Clyde Stubblefield (April 18, 1943 – February 18, 2017) was an American drummer best known for his work with James Brown.
Stubblefield’s recordings with James Brown are considered to be some of the standard-bearers for funk drumming, including the singles “Cold Sweat”, “There Was a Time”, “I Got The Feelin'”, “Say It Loud – I’m Black and I’m Proud”, “Ain’t It Funky Now”, “Mother Popcorn”, “Get Up, Get Into It, Get Involved” and the album Sex Machine.
His rhythm pattern on James Brown’s “Funky Drummer” is among the world’s most sampled musical segments. It has been used for decades by hip-hop groups and rappers such as Public Enemy, Run-D.M.C., N.W.A, Raekwon, LL Cool J, Beastie Boys and Prince, and has also been used in other genres. Stubblefield was featured in the PBS documentary, Copyright Criminals, which addressed the creative and legal aspects of sampling in the music industry.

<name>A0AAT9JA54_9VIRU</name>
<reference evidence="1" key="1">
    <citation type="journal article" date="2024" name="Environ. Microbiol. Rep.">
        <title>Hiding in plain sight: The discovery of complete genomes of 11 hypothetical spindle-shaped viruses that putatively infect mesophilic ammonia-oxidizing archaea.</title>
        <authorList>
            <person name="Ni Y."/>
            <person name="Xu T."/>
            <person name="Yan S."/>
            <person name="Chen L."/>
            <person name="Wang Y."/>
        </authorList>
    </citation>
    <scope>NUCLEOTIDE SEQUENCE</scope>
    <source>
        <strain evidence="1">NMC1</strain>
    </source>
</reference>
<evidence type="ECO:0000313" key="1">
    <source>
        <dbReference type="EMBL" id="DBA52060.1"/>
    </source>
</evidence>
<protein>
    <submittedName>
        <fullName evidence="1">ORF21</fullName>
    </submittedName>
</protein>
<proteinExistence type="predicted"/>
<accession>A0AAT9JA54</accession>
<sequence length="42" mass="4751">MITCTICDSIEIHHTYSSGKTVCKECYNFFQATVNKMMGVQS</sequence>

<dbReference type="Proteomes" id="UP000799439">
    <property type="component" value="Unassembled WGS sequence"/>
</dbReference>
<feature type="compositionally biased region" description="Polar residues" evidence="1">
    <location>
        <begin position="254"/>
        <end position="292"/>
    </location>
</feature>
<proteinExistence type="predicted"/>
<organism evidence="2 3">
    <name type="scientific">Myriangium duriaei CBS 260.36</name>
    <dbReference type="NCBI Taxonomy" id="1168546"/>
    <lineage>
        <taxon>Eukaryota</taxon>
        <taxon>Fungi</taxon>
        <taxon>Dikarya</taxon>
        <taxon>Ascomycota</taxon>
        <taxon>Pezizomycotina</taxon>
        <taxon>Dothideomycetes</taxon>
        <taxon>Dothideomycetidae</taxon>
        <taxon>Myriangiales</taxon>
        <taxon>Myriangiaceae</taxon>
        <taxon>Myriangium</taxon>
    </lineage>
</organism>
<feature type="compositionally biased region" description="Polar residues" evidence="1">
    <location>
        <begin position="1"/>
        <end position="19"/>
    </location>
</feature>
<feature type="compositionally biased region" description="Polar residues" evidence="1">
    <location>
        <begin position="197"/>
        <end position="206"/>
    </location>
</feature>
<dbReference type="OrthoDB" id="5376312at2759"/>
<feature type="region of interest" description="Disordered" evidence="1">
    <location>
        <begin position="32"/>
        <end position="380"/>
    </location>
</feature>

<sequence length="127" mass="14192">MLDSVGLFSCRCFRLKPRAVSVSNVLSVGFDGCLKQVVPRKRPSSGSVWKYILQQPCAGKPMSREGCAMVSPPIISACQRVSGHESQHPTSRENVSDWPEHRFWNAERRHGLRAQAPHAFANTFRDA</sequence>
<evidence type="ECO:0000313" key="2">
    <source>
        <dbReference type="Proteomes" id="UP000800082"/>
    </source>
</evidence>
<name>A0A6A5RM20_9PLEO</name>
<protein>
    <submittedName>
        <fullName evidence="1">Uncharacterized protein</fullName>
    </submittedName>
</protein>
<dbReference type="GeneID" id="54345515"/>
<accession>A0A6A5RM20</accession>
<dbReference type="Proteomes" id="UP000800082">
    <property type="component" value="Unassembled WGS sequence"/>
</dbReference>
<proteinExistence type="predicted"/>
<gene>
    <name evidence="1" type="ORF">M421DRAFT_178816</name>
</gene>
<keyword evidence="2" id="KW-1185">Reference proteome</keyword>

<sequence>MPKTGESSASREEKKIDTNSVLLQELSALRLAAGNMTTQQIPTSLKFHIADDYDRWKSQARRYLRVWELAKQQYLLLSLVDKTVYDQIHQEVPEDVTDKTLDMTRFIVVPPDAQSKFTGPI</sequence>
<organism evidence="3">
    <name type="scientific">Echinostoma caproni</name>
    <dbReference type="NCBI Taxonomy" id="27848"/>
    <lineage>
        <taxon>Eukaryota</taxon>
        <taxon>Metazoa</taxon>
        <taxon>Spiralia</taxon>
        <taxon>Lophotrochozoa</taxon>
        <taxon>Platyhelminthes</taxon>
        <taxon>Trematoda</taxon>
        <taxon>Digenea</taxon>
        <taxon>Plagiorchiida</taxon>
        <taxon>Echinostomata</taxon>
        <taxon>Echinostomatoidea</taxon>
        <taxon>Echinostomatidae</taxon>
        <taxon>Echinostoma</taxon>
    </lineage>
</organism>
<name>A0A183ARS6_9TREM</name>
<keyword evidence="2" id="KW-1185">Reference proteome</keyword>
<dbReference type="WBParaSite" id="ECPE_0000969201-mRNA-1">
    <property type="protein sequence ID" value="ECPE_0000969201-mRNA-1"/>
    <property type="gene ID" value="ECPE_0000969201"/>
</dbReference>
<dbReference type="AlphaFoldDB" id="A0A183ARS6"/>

Stubblefield died on February 18, 2017, from kidney failure. He had suffered from kidney disease since 2002, when he had a kidney operation. Pop icon Prince, who considered Stubblefield a drumming idol, was a major financial supporter, and had paid for about 80,000 dollars of the drummer’s healthcare costs, it was disclosed in 2016, since Stubblefield had no health insurance.